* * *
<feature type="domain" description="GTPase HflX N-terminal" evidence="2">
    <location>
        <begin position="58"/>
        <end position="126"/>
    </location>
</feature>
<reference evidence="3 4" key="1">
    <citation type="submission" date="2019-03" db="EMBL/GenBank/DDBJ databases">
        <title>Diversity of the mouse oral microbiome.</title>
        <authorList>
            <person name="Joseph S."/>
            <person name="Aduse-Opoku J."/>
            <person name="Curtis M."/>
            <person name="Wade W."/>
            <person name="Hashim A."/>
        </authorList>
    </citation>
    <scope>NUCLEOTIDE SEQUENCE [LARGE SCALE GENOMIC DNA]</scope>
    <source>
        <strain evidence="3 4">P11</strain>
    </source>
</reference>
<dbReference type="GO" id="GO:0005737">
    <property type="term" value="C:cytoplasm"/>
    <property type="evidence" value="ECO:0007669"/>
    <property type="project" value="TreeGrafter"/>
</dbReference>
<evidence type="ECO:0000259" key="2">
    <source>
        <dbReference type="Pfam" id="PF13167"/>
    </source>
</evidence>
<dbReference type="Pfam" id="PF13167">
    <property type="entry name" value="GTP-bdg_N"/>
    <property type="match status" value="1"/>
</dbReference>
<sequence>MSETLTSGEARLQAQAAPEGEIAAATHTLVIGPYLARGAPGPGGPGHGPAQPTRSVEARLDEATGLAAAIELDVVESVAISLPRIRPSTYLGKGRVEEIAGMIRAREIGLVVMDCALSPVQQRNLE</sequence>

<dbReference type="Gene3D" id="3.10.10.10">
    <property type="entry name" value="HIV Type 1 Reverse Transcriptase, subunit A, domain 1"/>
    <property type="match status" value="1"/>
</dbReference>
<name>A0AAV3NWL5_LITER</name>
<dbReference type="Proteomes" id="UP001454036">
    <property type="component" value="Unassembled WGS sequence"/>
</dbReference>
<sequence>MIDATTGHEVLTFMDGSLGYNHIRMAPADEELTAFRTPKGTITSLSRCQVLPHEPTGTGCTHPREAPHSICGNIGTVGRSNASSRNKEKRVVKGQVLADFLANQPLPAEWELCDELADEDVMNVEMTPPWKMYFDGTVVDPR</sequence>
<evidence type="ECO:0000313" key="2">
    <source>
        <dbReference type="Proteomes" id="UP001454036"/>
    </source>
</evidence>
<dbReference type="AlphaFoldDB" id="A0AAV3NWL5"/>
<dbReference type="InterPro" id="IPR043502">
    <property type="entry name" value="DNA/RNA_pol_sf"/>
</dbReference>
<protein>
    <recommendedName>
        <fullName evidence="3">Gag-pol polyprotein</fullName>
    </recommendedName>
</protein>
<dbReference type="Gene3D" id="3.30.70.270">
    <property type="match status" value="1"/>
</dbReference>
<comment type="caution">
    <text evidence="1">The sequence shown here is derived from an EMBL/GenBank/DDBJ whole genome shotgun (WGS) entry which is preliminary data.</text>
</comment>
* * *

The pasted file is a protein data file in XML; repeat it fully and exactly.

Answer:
<feature type="domain" description="GTPase HflX N-terminal" evidence="2">
    <location>
        <begin position="58"/>
        <end position="126"/>
    </location>
</feature>
<reference evidence="3 4" key="1">
    <citation type="submission" date="2019-03" db="EMBL/GenBank/DDBJ databases">
        <title>Diversity of the mouse oral microbiome.</title>
        <authorList>
            <person name="Joseph S."/>
            <person name="Aduse-Opoku J."/>
            <person name="Curtis M."/>
            <person name="Wade W."/>
            <person name="Hashim A."/>
        </authorList>
    </citation>
    <scope>NUCLEOTIDE SEQUENCE [LARGE SCALE GENOMIC DNA]</scope>
    <source>
        <strain evidence="3 4">P11</strain>
    </source>
</reference>
<dbReference type="GO" id="GO:0005737">
    <property type="term" value="C:cytoplasm"/>
    <property type="evidence" value="ECO:0007669"/>
    <property type="project" value="TreeGrafter"/>
</dbReference>
<evidence type="ECO:0000259" key="2">
    <source>
        <dbReference type="Pfam" id="PF13167"/>
    </source>
</evidence>
<dbReference type="Pfam" id="PF13167">
    <property type="entry name" value="GTP-bdg_N"/>
    <property type="match status" value="1"/>
</dbReference>
<sequence>MSETLTSGEARLQAQAAPEGEIAAATHTLVIGPYLARGAPGPGGPGHGPAQPTRSVEARLDEATGLAAAIELDVVESVAISLPRIRPSTYLGKGRVEEIAGMIRAREIGLVVMDCALSPVQQRNLE</sequence>

<dbReference type="Gene3D" id="3.10.10.10">
    <property type="entry name" value="HIV Type 1 Reverse Transcriptase, subunit A, domain 1"/>
    <property type="match status" value="1"/>
</dbReference>
<name>A0AAV3NWL5_LITER</name>
<dbReference type="Proteomes" id="UP001454036">
    <property type="component" value="Unassembled WGS sequence"/>
</dbReference>
<sequence>MIDATTGHEVLTFMDGSLGYNHIRMAPADEELTAFRTPKGTITSLSRCQVLPHEPTGTGCTHPREAPHSICGNIGTVGRSNASSRNKEKRVVKGQVLADFLANQPLPAEWELCDELADEDVMNVEMTPPWKMYFDGTVVDPR</sequence>
<evidence type="ECO:0000313" key="2">
    <source>
        <dbReference type="Proteomes" id="UP001454036"/>
    </source>
</evidence>
<dbReference type="AlphaFoldDB" id="A0AAV3NWL5"/>
<dbReference type="InterPro" id="IPR043502">
    <property type="entry name" value="DNA/RNA_pol_sf"/>
</dbReference>
<protein>
    <recommendedName>
        <fullName evidence="3">Gag-pol polyprotein</fullName>
    </recommendedName>
</protein>
<dbReference type="Gene3D" id="3.30.70.270">
    <property type="match status" value="1"/>
</dbReference>
<comment type="caution">
    <text evidence="1">The sequence shown here is derived from an EMBL/GenBank/DDBJ whole genome shotgun (WGS) entry which is preliminary data.</text>
</comment>